Travelling alone – not so unsafe after all…

Ever since I returned from my trek, I have been boring the ‘eyeballs off’ the people I know with my ongoing chatter about the trek. However, this is not about the trek per se. Well… there may be a reference or two.

This post is about perceptions and reality; with specific reference to travelling in India. Especially if you are a woman. Especially if you are a woman travelling alone at night.

We have all heard about how unsafe it is for single women to travel in India. Rapists, murderers, and kidnappers seem to prowl the streets of India. This is not to say that women haven’t been kidnapped, raped or murdered in India. They have been. Too many of them.

However, I would be doing a disservice to the people I met and the Indian Railways if I don’t record my experiences.

When I signed up for the trek, I was to tie up with a friend in Delhi and we were to travel to Haridwar by the Nanda Devi Express. A train that is nocturnal in nature as far as the Delhi-Haridwar stretch goes. It arrives in Delhi just before midnight and reaches Haridwar at 3.55am. Similarly, on the return journey, it reaches Haridwar at around 12.45am and reaches Delhi at 5am.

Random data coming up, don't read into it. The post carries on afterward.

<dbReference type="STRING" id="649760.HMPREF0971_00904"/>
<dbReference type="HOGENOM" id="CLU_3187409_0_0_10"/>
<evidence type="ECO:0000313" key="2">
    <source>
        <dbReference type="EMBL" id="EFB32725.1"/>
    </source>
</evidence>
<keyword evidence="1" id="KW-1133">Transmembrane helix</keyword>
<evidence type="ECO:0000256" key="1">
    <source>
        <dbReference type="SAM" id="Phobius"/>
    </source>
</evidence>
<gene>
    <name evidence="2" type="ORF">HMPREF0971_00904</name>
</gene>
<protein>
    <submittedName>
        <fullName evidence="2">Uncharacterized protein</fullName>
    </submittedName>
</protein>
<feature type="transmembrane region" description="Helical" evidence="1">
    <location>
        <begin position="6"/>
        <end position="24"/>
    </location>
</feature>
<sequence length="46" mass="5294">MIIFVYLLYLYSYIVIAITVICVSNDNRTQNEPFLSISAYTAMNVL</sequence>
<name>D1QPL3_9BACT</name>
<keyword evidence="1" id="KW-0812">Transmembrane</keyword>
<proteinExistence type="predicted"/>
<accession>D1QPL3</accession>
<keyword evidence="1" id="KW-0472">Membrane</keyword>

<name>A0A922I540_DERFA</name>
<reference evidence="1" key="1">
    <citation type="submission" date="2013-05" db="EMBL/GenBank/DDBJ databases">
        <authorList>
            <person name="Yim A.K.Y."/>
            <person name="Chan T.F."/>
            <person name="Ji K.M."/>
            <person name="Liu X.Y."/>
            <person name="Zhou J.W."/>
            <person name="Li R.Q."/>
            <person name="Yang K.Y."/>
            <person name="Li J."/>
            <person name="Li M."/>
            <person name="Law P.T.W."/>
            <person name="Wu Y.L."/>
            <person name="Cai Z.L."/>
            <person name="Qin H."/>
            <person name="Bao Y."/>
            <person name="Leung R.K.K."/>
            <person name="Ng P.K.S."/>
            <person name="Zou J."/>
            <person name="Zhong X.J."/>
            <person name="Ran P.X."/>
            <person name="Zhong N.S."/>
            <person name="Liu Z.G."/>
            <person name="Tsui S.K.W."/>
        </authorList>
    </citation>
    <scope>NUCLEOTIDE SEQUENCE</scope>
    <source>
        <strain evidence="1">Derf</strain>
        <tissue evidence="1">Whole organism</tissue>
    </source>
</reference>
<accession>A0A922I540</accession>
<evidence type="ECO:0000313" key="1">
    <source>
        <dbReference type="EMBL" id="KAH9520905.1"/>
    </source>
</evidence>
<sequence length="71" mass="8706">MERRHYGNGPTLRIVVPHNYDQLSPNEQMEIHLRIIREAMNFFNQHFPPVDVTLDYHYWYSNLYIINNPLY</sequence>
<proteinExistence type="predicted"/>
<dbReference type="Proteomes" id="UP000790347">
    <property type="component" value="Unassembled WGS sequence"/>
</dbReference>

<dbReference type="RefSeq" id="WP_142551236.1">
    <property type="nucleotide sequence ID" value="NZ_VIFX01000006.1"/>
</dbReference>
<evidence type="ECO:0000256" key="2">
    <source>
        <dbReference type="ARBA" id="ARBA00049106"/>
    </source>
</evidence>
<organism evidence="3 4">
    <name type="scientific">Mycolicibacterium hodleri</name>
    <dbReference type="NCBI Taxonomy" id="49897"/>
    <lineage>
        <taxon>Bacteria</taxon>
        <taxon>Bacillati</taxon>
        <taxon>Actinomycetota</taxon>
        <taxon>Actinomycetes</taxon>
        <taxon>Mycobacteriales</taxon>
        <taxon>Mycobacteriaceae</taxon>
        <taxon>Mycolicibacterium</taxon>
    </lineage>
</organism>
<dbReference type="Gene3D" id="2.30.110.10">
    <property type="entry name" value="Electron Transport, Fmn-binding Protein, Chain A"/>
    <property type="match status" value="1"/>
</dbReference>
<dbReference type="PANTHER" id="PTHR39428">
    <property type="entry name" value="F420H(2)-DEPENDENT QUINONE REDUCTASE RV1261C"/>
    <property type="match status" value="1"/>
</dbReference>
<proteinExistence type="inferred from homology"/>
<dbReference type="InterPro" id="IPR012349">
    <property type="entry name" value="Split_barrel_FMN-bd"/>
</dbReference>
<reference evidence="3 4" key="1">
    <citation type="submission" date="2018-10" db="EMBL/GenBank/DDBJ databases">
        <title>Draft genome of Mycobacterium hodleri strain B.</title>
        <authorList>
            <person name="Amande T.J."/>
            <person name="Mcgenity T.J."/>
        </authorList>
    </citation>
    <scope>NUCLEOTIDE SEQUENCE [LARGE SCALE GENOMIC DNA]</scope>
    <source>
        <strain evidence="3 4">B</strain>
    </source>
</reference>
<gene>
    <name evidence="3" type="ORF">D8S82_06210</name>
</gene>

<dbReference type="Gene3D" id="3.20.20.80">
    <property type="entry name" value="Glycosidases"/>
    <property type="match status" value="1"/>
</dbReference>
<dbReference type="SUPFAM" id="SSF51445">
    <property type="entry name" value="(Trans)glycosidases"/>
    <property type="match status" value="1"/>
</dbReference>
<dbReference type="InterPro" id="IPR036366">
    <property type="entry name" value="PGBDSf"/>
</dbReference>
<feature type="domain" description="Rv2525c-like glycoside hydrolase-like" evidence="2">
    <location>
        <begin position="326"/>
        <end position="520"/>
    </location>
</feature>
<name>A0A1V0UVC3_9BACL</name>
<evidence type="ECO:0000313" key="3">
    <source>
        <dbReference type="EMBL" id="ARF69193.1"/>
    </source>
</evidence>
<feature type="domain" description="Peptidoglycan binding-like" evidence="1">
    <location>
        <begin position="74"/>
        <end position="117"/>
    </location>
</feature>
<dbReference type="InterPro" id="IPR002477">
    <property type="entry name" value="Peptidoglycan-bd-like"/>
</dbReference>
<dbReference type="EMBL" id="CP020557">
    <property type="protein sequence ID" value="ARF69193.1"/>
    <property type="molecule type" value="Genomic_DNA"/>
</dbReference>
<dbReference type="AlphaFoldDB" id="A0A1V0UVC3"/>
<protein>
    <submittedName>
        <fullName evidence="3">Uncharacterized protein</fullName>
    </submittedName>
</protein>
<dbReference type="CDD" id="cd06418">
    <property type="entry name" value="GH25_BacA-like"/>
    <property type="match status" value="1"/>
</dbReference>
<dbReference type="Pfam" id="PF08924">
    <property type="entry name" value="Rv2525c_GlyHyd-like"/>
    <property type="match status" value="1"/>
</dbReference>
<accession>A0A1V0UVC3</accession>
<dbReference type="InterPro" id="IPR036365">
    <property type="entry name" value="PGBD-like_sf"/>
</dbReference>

Anu haridwar pic

Haridwar Station wore a comparatively deserted look at 6.30 in the morning. Image Credit – Anushree Dutt.

 

 

I have always led a protected life. I have travelled alone, but on flights. I have explored a few European cities on my own during the daylight hours while my husband attended to his work. That is about it. I have never stayed alone… not until I was in my 30s and that too when my husband would go away on duty travel for a couple of weeks. And I have definitely never travelled through the length and breadth of India alone by car, bus or train. Someone, a family member or a friend, has always accompanied me.

In itself, it is not a big deal. In fact, in a way it reflects how much my family loves me. But it has always rankled. I have never been out there on my own. Would I be able to manage if I had to figure it out all alone in a place that mixes chaos and calm, with as much ease as India does?

Two days before I arrived in Delhi, my friend messaged me and told me that she had been diagnosed as suffering from whooping cough, and therefore her physician had advised her against the trek. I was disappointed, as I was really looking forward to enjoying the trek with her and another friend.

It was another moment before I realized that the real problem (or challenge) for me, however, was not going to be the trek. It would be the train journey.

The plan had been for us to meet up in Delhi at my brother-in-law’s place and then proceed to the railway station and travel on to Haridwar. Since there were two of us, it would be an adventure. Nothing to worry about. But alone! Alone in a train from Delhi (Delhi for Pete’s sake people!) to Haridwar, at an ungodly hour! For a moment I did reconsider, changing my travel plans and maybe flying into Chandigarh and making it to Haridwar with the third member of my party. However, that plan did not work out.